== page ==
They came from places like Chicago, New York and St. Louis – cities with strong histories of worker organization and recent progress in raising local minimum wages above the national rate, currently set at $7.25 an hour and not a cent higher in 16 states, Virginia included.
They came from fast food restaurants, childcare centers, cleaning services and a slew of other low-wage industries, demanding a $15 minimum wage, a union and immigration reform as part of a five-point program.
They came to Richmond.
Numerous worker groups, including Service Employees International Union, Airport Workers United and United Food & Commercial Workers Union, marched from Monroe Park down Monument Avenue to the Robert E. Lee Statue as part of last weekend’s Fight for $15 national convention.
The symbolism was intentional.
“We want to draw links between how workers are treated today and the racist history of the United States and the Confederacy,” said Kendall Fells, Fight for $15’s national director, when describing why his organization picked Richmond for what organizers hoped would be its largest convention to date.
Fight for $15 started in 2012 when 200 workers from 30 New York fast food restaurants went on strike for higher wages. Since then, 320 Fight for $15 groups have emerged from American cities and in 40 countries, involving workers from just about every low-wage industry.
“Food service, childcare, housekeeping; those were jobs birthed out of slavery, jobs that black people did for free,” Fells said. “It’s hard to talk about racism and not talk about economics, and it’s hard to talk about economics and not talk about racism.”
Like Fells, most of the marchers Saturday were people of color. Rolandah Cleopattrah, a local activist who has worked on and off at fast food restaurants for a decade, said most employees at her Northside McDonald’s are black.
For Cleopattrah, spotlighting Richmond and the South was the most important part of the convention, which also included workshops at the Greater Richmond Convention Center on Friday and Saturday.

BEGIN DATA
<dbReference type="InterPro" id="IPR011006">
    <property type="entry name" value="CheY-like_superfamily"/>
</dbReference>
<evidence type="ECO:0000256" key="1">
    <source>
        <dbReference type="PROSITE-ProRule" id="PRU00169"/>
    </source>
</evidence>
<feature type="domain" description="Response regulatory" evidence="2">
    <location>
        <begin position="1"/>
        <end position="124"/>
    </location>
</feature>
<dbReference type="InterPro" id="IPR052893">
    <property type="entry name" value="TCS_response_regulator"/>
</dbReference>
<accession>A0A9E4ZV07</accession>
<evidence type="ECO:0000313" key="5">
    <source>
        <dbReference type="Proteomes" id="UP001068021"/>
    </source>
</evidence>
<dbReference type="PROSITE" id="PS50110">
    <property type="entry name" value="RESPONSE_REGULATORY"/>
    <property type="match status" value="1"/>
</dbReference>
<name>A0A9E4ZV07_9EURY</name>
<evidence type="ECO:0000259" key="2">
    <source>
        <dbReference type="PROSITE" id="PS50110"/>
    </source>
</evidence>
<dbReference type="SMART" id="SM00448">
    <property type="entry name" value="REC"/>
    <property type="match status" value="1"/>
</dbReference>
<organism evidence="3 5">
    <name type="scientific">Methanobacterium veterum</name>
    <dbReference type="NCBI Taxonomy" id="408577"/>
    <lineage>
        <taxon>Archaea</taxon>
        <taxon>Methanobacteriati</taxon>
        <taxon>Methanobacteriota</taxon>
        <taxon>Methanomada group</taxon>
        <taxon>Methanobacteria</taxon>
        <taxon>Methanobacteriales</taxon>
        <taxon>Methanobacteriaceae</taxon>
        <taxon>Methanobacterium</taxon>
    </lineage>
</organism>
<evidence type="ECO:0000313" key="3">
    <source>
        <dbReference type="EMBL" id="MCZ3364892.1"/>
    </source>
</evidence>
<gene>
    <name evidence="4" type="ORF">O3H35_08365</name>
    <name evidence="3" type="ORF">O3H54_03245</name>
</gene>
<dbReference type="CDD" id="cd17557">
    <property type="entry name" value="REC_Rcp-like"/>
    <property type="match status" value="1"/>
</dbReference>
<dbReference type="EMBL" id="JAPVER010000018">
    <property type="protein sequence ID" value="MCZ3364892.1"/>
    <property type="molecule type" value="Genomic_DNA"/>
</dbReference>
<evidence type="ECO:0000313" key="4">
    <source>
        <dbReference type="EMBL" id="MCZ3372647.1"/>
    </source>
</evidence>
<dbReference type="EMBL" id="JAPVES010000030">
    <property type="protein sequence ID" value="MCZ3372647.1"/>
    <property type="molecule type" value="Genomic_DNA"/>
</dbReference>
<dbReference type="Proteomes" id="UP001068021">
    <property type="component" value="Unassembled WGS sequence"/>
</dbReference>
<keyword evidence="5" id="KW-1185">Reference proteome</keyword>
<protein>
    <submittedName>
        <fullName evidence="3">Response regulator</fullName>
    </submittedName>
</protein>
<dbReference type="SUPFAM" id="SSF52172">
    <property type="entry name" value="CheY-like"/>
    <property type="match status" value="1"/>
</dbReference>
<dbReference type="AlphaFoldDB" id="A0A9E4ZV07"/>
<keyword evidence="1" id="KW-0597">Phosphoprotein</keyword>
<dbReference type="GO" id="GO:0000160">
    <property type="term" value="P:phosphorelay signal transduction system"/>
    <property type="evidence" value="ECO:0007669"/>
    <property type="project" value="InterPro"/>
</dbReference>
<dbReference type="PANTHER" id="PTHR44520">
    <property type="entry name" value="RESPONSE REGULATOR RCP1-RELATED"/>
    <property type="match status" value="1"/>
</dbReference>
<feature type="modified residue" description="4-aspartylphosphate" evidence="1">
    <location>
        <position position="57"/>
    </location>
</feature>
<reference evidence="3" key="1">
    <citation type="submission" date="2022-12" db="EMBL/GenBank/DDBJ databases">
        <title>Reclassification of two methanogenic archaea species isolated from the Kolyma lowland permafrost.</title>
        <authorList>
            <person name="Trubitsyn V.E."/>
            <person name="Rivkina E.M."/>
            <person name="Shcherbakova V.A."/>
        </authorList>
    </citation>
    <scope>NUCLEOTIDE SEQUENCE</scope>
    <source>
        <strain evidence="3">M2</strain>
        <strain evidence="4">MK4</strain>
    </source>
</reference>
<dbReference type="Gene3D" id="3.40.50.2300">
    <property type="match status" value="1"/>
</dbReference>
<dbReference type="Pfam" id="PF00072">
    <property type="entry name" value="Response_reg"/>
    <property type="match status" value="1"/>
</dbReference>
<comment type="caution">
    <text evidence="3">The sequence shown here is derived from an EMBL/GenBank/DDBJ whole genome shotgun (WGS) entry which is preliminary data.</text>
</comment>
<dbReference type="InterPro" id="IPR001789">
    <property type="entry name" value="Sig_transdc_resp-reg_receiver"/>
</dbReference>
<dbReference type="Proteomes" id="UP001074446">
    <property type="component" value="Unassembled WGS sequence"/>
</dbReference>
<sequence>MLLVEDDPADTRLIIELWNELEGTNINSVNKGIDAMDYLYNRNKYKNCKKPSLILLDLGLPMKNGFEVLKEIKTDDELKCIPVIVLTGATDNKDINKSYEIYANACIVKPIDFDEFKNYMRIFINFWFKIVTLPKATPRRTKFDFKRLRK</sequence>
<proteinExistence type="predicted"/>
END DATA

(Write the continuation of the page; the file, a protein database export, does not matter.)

“Most of our national events have taken place in big union towns,” said Jillian McElgunn, a Richmond organizer with Raise Up, which serves as Fight for $15’s southeastern branch. “You’re dealing with these Right to Work states here in the South with mostly entrenched, conservative (political) incumbents.
“People see it as very threatening, especially down here.”
In five years working at McDonald’s, Cleopattrah has received three wage increases: two 10-cent raises and one 15-cent raise. She said she struggles to pay her bills.
Rev. William Barber, president of the North Carolina NAACP, was the event’s keynote speaker. He recently spoke at the Democratic National Convention in Philadelphia, a city represented on Monument Avenue this weekend.
“Labor without livable wages is nothing but a pseudo-form of slavery,” Barber said on a stage set up on the east side of the Lee statue.
A lieutenant with the Virginia Capitol Police, one of three police forces tasked with closing off Monument Avenue to motorists and keeping order, estimated 4,000 marchers had gathered Saturday. The turnout was significantly less than the 10,000 Fight for $15 organizers had estimated in city permit documents; but still large compared to other Richmond protests this summer.
The lieutenant said there had been no arrests at the event, with the only emergencies being medical-related as protestors and onlookers waded through 97-degree heat.